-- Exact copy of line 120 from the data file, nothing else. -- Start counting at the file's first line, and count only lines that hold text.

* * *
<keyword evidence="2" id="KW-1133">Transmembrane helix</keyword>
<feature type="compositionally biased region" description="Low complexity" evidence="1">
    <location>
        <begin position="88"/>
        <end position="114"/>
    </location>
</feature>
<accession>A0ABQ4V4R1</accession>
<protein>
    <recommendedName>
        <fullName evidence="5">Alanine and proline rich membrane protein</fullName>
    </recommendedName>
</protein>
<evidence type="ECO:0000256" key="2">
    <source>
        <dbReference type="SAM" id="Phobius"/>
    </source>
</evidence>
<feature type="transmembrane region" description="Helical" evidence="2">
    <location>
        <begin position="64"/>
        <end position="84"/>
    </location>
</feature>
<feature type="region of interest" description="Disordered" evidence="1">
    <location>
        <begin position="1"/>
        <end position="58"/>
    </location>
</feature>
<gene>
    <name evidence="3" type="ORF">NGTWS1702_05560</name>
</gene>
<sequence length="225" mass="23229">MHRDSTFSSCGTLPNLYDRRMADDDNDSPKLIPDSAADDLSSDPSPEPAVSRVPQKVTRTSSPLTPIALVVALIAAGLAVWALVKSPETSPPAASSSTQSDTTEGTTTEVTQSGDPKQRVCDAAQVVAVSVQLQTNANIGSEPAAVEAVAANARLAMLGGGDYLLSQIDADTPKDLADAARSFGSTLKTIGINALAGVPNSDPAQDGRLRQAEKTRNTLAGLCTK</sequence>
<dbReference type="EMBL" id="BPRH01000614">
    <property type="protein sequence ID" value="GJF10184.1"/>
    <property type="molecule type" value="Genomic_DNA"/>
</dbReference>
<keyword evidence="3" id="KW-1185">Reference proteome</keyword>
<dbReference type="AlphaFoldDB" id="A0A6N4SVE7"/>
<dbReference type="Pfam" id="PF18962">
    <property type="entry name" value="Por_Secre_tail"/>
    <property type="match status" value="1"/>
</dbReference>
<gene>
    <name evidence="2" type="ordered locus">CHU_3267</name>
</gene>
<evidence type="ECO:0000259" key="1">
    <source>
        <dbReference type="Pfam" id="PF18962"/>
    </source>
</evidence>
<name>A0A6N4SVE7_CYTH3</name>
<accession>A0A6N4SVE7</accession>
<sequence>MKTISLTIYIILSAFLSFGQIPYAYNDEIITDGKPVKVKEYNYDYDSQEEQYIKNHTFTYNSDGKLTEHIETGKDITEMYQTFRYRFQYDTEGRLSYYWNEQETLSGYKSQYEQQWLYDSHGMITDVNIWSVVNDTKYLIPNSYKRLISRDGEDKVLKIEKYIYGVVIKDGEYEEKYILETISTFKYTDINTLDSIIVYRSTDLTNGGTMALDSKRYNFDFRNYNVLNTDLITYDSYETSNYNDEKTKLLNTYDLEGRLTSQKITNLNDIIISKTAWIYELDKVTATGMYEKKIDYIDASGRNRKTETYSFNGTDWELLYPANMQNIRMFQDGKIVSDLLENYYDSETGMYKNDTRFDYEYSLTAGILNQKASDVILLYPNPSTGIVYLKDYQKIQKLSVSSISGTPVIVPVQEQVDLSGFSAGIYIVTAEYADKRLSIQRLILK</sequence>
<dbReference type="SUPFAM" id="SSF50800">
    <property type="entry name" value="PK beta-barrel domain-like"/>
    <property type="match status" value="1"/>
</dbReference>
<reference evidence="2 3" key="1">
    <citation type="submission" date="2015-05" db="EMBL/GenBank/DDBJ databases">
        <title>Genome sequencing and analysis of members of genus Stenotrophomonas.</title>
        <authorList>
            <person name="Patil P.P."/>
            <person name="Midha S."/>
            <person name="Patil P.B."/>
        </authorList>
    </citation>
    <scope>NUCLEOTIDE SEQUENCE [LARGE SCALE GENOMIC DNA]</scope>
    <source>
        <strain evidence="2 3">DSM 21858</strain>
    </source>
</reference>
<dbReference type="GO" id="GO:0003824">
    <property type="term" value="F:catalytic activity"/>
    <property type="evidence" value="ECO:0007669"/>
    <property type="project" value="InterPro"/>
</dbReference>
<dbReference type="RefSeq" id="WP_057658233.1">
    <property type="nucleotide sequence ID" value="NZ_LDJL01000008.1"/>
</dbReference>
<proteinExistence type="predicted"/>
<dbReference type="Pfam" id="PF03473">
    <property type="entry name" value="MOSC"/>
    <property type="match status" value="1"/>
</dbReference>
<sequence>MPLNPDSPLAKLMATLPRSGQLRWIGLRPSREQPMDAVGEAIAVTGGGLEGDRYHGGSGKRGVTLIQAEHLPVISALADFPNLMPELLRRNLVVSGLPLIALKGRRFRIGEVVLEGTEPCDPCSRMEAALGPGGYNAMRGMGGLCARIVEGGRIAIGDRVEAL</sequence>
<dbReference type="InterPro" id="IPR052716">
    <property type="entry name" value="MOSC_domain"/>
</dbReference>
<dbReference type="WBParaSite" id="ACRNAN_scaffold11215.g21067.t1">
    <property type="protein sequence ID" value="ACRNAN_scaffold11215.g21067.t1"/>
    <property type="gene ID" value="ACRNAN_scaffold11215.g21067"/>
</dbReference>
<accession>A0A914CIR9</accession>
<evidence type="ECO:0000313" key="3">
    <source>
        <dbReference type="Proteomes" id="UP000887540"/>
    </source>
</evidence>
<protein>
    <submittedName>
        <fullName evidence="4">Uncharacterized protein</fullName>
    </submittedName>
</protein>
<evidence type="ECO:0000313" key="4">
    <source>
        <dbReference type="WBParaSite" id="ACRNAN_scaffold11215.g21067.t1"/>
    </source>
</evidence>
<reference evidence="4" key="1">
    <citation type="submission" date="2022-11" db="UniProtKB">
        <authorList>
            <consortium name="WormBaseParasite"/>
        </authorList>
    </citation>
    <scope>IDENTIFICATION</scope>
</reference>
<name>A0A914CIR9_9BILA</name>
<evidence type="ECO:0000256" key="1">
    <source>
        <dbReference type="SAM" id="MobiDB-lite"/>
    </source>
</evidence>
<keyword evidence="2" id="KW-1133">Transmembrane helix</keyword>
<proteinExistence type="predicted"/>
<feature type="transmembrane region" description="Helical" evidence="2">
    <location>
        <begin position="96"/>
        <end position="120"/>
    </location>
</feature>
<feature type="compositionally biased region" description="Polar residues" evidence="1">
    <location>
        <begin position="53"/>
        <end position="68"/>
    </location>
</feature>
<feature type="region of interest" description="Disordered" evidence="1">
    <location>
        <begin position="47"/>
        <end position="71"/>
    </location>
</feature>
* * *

<evidence type="ECO:0000256" key="1">